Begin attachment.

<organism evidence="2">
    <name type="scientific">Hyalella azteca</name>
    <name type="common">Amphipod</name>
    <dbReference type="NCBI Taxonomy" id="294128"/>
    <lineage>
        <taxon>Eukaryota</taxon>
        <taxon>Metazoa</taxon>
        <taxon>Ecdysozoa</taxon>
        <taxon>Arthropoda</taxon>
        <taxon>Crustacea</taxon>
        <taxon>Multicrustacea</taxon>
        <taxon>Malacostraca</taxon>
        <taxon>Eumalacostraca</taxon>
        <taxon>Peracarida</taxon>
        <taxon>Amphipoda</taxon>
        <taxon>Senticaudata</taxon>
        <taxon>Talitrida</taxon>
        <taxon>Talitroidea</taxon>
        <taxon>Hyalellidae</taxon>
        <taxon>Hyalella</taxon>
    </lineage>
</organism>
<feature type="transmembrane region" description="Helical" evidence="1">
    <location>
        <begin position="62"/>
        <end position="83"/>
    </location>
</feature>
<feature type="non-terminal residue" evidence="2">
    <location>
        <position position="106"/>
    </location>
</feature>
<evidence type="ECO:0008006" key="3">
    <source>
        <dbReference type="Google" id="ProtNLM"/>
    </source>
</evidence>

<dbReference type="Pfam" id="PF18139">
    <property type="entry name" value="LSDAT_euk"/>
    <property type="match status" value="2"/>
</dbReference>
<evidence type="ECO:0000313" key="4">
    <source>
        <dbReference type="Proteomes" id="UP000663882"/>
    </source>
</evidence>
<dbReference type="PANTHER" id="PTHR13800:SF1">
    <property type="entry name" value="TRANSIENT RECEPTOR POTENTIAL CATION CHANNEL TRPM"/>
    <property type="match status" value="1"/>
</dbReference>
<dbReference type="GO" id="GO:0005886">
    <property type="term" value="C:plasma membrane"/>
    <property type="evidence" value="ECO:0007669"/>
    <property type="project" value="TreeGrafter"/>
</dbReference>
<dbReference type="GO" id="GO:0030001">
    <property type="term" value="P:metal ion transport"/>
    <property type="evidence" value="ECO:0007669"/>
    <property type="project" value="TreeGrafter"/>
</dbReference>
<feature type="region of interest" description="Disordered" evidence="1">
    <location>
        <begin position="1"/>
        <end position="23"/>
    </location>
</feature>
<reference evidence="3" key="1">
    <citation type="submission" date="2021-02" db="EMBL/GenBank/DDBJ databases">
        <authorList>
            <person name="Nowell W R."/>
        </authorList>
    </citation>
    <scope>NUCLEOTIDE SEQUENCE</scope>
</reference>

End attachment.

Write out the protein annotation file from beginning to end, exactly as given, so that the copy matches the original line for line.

<organism evidence="2">
    <name type="scientific">Hyalella azteca</name>
    <name type="common">Amphipod</name>
    <dbReference type="NCBI Taxonomy" id="294128"/>
    <lineage>
        <taxon>Eukaryota</taxon>
        <taxon>Metazoa</taxon>
        <taxon>Ecdysozoa</taxon>
        <taxon>Arthropoda</taxon>
        <taxon>Crustacea</taxon>
        <taxon>Multicrustacea</taxon>
        <taxon>Malacostraca</taxon>
        <taxon>Eumalacostraca</taxon>
        <taxon>Peracarida</taxon>
        <taxon>Amphipoda</taxon>
        <taxon>Senticaudata</taxon>
        <taxon>Talitrida</taxon>
        <taxon>Talitroidea</taxon>
        <taxon>Hyalellidae</taxon>
        <taxon>Hyalella</taxon>
    </lineage>
</organism>
<feature type="transmembrane region" description="Helical" evidence="1">
    <location>
        <begin position="62"/>
        <end position="83"/>
    </location>
</feature>
<feature type="non-terminal residue" evidence="2">
    <location>
        <position position="106"/>
    </location>
</feature>
<evidence type="ECO:0008006" key="3">
    <source>
        <dbReference type="Google" id="ProtNLM"/>
    </source>
</evidence>

<dbReference type="Pfam" id="PF18139">
    <property type="entry name" value="LSDAT_euk"/>
    <property type="match status" value="2"/>
</dbReference>
<evidence type="ECO:0000313" key="4">
    <source>
        <dbReference type="Proteomes" id="UP000663882"/>
    </source>
</evidence>
<dbReference type="PANTHER" id="PTHR13800:SF1">
    <property type="entry name" value="TRANSIENT RECEPTOR POTENTIAL CATION CHANNEL TRPM"/>
    <property type="match status" value="1"/>
</dbReference>
<dbReference type="GO" id="GO:0005886">
    <property type="term" value="C:plasma membrane"/>
    <property type="evidence" value="ECO:0007669"/>
    <property type="project" value="TreeGrafter"/>
</dbReference>
<dbReference type="GO" id="GO:0030001">
    <property type="term" value="P:metal ion transport"/>
    <property type="evidence" value="ECO:0007669"/>
    <property type="project" value="TreeGrafter"/>
</dbReference>
<feature type="region of interest" description="Disordered" evidence="1">
    <location>
        <begin position="1"/>
        <end position="23"/>
    </location>
</feature>
<reference evidence="3" key="1">
    <citation type="submission" date="2021-02" db="EMBL/GenBank/DDBJ databases">
        <authorList>
            <person name="Nowell W R."/>
        </authorList>
    </citation>
    <scope>NUCLEOTIDE SEQUENCE</scope>
</reference>